Also, when it comes to the grainy haze I referred to, Michael adds, referring to the American Cinematographer article in the accompanying booklet, that it’s down to: “Zsigmond’s daringly risky “flashing” technique, described in detail in the article, is responsible for the hazy look. It’s risky, because once you’ve pre-exposed the negative to a certain amount of light prior to shooting, there’s no way of reversing the process, but that was what he and Robert Altman wanted – not least because it meant that United Artists couldn’t have produced a normal-looking print even if they’d fired Altman and Zsigmond during post-production and taken over the project themselves! Basically, Altman and Zsigmond wanted the film to be obviously set in early 1970s L.A. but have a much hazier, timeless feel – and it’s also a deliberate inversion of the classic film noir approach: those films are almost invariably high-contrast as a key part of the overall look, while ‘The Long Goodbye’ is decidedly (and deliberately) low-contrast.”

For the record, I’m watching on a Panasonic 50″ Plasma TV with a Samsung BD-P1500 Blu-ray player.

The sound is in mono and has no issues, but is purely used for dialogue and nothing out of the ordinary.

The extras on this disc are as follows – most of which are in HD, too. Sadly, none are subtitled:

  • Rip Van Marlowe (24:35): A documentary originally made in 2002 to accompany the DVD. Before you start it, the disc tells you about a detail misremembered by Robert Altman.

    The title of this extra relates to how Elliot Gould’s character looks, at the start, like he’s just woken up after a 20-year sleep and then just wanders about through the film. There’s also chat from Gould regarding his time on the film, as well as reference to Arnold Schwarzenegger’s uncredited appearance (below) as one of Augustine’s muscle men in his office.

  • Robert Altman: Giggle and Give In (56:32): A documentary about Altman by Paul Joyce, originally broadcast on July 17th 1996 in Channel Four’s Cinefile series.

    Running at almost an hour in length, this has seven chapters (better than none, like most of the rest) and also includes interviews with Elliott Gould, Shelley Duvall, Alan Rudolph and Joan Tewkesbury, with film clips including M*A*S*H and Popeye.

  • Interviews: Five here, and there’s a lot of work gone into them:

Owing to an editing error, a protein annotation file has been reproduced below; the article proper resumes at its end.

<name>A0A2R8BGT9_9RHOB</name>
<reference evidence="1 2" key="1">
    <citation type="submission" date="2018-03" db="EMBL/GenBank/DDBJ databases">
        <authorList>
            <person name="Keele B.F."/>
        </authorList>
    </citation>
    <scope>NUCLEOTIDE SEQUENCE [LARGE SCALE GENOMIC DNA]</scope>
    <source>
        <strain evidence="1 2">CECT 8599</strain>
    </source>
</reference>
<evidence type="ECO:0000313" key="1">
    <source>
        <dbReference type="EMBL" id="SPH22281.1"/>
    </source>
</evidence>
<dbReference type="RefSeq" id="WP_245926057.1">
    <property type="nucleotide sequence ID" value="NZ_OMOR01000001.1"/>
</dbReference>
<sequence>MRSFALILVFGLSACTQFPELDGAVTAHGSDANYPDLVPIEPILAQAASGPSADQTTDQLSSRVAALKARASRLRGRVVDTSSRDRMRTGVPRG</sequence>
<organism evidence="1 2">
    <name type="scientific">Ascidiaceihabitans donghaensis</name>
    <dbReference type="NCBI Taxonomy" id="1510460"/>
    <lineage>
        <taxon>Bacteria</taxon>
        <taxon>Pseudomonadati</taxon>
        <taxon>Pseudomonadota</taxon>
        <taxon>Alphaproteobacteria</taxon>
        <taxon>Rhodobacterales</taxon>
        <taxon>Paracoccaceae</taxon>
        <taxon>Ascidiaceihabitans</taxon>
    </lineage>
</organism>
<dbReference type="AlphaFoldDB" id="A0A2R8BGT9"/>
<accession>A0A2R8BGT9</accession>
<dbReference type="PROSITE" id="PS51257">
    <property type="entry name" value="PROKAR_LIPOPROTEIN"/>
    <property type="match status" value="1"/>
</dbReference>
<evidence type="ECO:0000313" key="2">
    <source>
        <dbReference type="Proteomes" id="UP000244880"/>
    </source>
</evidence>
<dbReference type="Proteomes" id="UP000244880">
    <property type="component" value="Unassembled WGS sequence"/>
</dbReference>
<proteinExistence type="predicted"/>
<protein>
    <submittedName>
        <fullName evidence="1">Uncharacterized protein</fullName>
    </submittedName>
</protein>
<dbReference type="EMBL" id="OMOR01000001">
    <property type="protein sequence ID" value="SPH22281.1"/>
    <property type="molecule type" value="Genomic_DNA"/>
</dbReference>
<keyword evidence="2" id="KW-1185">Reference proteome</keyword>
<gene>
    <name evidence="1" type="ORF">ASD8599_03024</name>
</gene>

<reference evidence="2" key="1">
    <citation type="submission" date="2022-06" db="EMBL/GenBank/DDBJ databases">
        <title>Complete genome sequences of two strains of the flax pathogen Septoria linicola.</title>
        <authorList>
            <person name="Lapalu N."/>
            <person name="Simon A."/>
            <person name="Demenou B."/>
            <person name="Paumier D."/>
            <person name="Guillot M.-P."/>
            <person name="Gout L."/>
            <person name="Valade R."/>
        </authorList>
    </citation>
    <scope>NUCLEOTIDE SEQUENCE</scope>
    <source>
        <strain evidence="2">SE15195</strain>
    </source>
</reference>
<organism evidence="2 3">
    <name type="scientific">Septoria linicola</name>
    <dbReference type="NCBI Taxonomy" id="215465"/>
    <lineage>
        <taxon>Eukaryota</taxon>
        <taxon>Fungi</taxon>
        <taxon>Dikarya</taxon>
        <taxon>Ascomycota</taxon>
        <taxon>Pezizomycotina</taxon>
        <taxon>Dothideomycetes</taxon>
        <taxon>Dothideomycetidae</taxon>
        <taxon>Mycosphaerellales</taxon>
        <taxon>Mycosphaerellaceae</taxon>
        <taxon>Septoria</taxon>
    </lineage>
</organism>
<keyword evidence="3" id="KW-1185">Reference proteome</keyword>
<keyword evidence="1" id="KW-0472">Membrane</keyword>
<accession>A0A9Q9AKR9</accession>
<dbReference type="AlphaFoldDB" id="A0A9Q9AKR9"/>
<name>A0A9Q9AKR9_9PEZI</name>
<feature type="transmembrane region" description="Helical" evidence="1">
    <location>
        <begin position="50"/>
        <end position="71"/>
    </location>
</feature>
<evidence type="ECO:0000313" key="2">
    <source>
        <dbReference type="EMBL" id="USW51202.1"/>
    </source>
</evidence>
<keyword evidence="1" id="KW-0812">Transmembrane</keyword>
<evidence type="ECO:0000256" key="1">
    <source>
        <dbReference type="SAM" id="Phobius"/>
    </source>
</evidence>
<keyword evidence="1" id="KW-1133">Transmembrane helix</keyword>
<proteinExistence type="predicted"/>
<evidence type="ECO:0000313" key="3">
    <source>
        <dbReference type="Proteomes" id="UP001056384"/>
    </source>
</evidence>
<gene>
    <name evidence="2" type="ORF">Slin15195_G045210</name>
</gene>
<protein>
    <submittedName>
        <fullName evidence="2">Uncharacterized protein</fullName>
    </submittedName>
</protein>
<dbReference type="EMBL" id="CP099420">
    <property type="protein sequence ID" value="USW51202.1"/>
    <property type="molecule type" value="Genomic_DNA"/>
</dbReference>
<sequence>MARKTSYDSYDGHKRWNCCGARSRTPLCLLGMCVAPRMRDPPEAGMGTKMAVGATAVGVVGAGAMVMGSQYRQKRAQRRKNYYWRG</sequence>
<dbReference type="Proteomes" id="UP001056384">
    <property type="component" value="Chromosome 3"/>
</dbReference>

• Elliott Gould discusses The Long Goodbye (53:05) – more like a Q&A with the actor, and this extra has seven chapters spread throughout.
    • Vilmos Zsigmond Flashes The Long Goodbye (14:23) – the cinematographer gives his thoughts on the film, and working with Altman.
    • David Thompson on Robert Altman (21:04) – chat from the writer and filmmaker who edited ‘Altman on Altman’ and produced Robert Altman in England for the BBC.
    • Tom Williams on Ray Chandler (14:29) – Williams is the man who wrote A Mysterious Something in the Light: Raymond Chandler: A Life and talks about the man here.
    • Maxim Jakubowski on Hard Boiled Fiction (14:33) – the crime writer talks about the genre in this featurette.

  • Trailer (2:30): Presented in around 2.00:1. I would say it gives away a bit too much if you haven’t seen the film, but then the film itself is a bit of a mish-mash, like the trailer.

  • Radio spots (3:24): Five radio adverts here.

  • Isolated music and effects: Does what it says on the tin.

The package also includes a stunning 40-page booklet featuring new writing on the film by Brad Stevens, a new interview with assistant director Alan Rudolph and an extract from American Cinematographer discussing Zsigmond’s unique treatment of the film, illustrated with original archive stills and posters.

As you put the disc in, the menu bursts into life with clips from the film and a piece of the theme. There are subtitles in English, but when it comes to the chaptering, I feel one should come every five minutes on average. Arrow, like many other distributors, go for a low 12 however long the film. I would like them to increase this number.



Detailed specs:

Running time: 112 minutes
Year: 1973
Distributor: Arrow Films
Released: December 16th 2013
Chapters: 12 FCD903
Picture: 1080p High Definition
Sound: PCM 2.0 (Mono)
Languages: English
Subtitles: English
Widescreen: 2.35:1 (Anamorphic Panavision)
Disc Format: BD50

Director: Robert Altman
Producer: Jerry Bick
Screenplay: Leigh Brackett (based on the novel “The Long Goodbye” by Raymond Chandler)
Music: John Williams

Philip Marlowe: Elliott Gould
Eileen Wade: Nina van Pallandt
Roger Wade: Sterling Hayden
Marty Augustine: Mark Rydell
Dr. Verringer: Henry Gibson
Harry: David Arkin
Terry Lennox: Jim Bouton
Morgan: Warren Berlinger
Jo Ann Eggenweiler: Jo Ann Brody